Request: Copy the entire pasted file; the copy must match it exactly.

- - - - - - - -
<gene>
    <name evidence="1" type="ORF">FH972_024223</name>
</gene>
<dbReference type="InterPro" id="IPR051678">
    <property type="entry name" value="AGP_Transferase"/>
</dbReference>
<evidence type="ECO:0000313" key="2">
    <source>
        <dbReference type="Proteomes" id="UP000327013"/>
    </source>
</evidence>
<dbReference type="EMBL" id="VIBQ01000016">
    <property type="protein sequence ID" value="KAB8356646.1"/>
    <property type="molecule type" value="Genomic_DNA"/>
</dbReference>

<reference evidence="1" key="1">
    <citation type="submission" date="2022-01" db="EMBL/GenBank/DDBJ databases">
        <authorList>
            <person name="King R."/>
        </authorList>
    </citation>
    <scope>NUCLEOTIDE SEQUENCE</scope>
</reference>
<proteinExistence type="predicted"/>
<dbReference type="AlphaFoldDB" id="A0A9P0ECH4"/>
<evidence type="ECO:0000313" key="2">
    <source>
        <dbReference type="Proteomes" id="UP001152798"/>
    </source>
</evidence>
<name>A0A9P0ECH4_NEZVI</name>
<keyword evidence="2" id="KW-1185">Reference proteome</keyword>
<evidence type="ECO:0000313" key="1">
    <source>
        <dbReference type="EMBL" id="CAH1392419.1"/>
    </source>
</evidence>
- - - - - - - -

<gene>
    <name evidence="1" type="ORF">FH972_024223</name>
</gene>
<dbReference type="InterPro" id="IPR051678">
    <property type="entry name" value="AGP_Transferase"/>
</dbReference>
<evidence type="ECO:0000313" key="2">
    <source>
        <dbReference type="Proteomes" id="UP000327013"/>
    </source>
</evidence>
<dbReference type="EMBL" id="VIBQ01000016">
    <property type="protein sequence ID" value="KAB8356646.1"/>
    <property type="molecule type" value="Genomic_DNA"/>
</dbReference>

<reference evidence="1" key="1">
    <citation type="submission" date="2022-01" db="EMBL/GenBank/DDBJ databases">
        <authorList>
            <person name="King R."/>
        </authorList>
    </citation>
    <scope>NUCLEOTIDE SEQUENCE</scope>
</reference>
<proteinExistence type="predicted"/>
<dbReference type="AlphaFoldDB" id="A0A9P0ECH4"/>
<evidence type="ECO:0000313" key="2">
    <source>
        <dbReference type="Proteomes" id="UP001152798"/>
    </source>
</evidence>
<name>A0A9P0ECH4_NEZVI</name>
<keyword evidence="2" id="KW-1185">Reference proteome</keyword>
<evidence type="ECO:0000313" key="1">
    <source>
        <dbReference type="EMBL" id="CAH1392419.1"/>
    </source>
</evidence>